Clark Datchler then dropped a bombshell by announcing he was departing Johnny Hates Jazz to once more pursue a solo career (he was reportedly unhappy with the band’s reworking of some of his songs). Virgin Records backed Datchler’s first solo single ‘Crown Of Thorns’, lifted from his 1990 album ‘Raindance’, helmed by producer Humberto Gatica. Neither album, nor single, gave Datchler the key to solo success on the charts. In 1992, he released the previously recorded song ‘The Last Emotion’ under the moniker of Medicine Wheel, but both the single, and a proposed album of new material titled ‘Fishing For Souls’ (co-produced by Rupert Hine - see earlier post), were pulled from release by Virgin. Datchler and Virgin parted ways soon after, and subsequent to that the singer spent most of the 90s broadening his musical horizons, and recording music under the pseudonym Night Foxx (released an album in 2006 titled ‘Tomorrow’).

Following Datchler’s departure from the ranks of Johnny Hates Jazz, Hayes and Nocito turned to old friend, established producer, and one-time potential vocalist, Phil Thornalley. Thornalley’s first official release with Johnny Hates Jazz came via the 1989 single ‘Turn The Tide’. In June 1991 the lead out single ‘Let Me Change Your Mind Tonight’ had just been released, and the sophomore album for Johnny Hates Jazz, ‘Tall Stories’, was about to be released, when fate dealt the band a cruel blow. Phil Thornalley and Calvin Hayes were both involved in a serious car accident en route to a radio interview, which resulted in Hayes being confined to a body cast for over a year. The band’s comeback plans ground to an abrupt halt, with touring and promotional appearances impossible. A final single, ‘The Last To Know’, was released, but with all momentum lost, Johnny Hates Jazz called it a day soon after.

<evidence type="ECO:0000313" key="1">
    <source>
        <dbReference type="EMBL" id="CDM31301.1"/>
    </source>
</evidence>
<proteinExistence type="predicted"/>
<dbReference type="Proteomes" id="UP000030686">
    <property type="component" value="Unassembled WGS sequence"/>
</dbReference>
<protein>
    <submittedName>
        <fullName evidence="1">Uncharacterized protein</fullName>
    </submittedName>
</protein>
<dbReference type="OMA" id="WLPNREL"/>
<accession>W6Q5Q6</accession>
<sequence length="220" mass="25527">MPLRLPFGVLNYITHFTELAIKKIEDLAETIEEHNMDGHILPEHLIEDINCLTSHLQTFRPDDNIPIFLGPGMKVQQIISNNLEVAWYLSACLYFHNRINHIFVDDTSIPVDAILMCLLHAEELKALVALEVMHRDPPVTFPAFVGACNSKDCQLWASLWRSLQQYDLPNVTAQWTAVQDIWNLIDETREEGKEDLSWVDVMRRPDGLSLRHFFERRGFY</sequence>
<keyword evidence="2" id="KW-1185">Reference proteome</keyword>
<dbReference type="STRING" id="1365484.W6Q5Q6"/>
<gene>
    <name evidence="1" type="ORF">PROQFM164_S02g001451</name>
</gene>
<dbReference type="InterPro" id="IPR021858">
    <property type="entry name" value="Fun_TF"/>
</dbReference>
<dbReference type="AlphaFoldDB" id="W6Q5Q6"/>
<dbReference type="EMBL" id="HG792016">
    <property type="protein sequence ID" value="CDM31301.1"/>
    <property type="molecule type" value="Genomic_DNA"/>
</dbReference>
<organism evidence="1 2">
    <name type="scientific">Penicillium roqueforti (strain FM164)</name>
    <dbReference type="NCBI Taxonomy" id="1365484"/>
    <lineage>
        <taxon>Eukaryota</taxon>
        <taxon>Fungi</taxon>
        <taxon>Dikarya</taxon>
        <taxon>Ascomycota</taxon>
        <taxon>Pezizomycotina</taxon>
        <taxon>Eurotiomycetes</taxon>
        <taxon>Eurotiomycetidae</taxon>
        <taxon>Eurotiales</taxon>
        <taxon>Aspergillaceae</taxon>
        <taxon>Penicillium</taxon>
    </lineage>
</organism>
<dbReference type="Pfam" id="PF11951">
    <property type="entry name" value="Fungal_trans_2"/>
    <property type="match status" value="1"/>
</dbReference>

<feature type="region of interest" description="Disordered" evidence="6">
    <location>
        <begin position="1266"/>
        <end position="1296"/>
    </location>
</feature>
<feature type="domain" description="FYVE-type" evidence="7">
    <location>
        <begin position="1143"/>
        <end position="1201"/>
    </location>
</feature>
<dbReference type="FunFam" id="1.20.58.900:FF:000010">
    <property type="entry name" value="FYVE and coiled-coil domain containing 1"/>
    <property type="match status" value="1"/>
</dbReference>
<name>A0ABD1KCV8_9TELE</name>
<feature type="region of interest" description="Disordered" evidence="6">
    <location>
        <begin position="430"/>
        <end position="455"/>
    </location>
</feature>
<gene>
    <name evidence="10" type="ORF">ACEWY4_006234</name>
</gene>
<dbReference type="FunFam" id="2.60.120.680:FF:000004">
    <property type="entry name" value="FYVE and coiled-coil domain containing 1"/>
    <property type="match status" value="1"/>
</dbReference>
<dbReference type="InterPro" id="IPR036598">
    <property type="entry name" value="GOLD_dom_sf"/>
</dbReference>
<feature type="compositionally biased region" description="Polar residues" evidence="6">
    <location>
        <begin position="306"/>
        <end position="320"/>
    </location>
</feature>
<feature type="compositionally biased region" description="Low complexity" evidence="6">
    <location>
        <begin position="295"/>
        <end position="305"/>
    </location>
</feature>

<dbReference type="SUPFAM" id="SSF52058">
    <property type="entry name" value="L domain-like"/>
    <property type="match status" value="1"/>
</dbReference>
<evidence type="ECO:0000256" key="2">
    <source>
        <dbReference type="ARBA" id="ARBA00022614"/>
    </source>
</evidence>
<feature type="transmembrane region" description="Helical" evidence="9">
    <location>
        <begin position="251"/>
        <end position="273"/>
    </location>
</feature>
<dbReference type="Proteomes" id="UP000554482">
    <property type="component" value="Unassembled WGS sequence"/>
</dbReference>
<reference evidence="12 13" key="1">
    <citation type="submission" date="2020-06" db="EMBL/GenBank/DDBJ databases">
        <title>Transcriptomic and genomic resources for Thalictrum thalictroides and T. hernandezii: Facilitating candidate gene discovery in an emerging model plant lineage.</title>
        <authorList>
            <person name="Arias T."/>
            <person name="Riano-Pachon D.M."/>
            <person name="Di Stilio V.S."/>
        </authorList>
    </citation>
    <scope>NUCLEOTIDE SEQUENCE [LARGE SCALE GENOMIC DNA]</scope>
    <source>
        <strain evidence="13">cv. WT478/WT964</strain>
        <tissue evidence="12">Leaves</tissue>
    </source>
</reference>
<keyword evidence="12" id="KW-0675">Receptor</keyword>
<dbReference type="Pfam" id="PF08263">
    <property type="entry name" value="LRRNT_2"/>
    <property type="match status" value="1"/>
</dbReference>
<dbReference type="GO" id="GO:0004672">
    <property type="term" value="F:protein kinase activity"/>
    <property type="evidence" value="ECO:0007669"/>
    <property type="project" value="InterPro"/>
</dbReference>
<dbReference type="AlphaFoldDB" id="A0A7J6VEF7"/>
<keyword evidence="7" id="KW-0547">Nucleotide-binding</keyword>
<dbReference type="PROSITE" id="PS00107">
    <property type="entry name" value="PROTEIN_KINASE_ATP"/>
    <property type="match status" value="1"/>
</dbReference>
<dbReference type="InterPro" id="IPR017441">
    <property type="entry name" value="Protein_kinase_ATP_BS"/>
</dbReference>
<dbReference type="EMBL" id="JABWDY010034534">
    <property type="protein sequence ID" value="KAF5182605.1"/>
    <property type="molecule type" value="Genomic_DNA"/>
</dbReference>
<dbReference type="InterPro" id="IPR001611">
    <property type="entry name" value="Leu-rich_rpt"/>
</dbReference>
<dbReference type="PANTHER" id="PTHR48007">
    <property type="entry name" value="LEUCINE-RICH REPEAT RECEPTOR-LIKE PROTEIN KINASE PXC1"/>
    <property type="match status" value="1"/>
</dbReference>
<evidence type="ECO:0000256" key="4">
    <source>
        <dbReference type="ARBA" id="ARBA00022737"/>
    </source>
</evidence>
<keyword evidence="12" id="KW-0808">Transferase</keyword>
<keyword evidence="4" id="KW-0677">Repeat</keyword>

After a lengthy recovery process, Calvin Hayes was eventually able to return to music, working primarily as a songwriter and producer of the ensuing fifteen years. Mike Nocito worked extensively as a producer with Katrina & The Waves (see earlier post), and managed the English girl group Hepburn in the late 90s. The prolific Phil Thornalley resumed production duties, overseeing work by Bryan Adams, Ronan Keating and Natalie Imbruglia, to name a few. In 2007 Hayes and Nocito hooked up with vocalist Danny Saxon to perform a series of shows under the Johnny Hates Jazz banner.

For a more comprehensive view of all things Johnny Hates Jazz, check out the following website: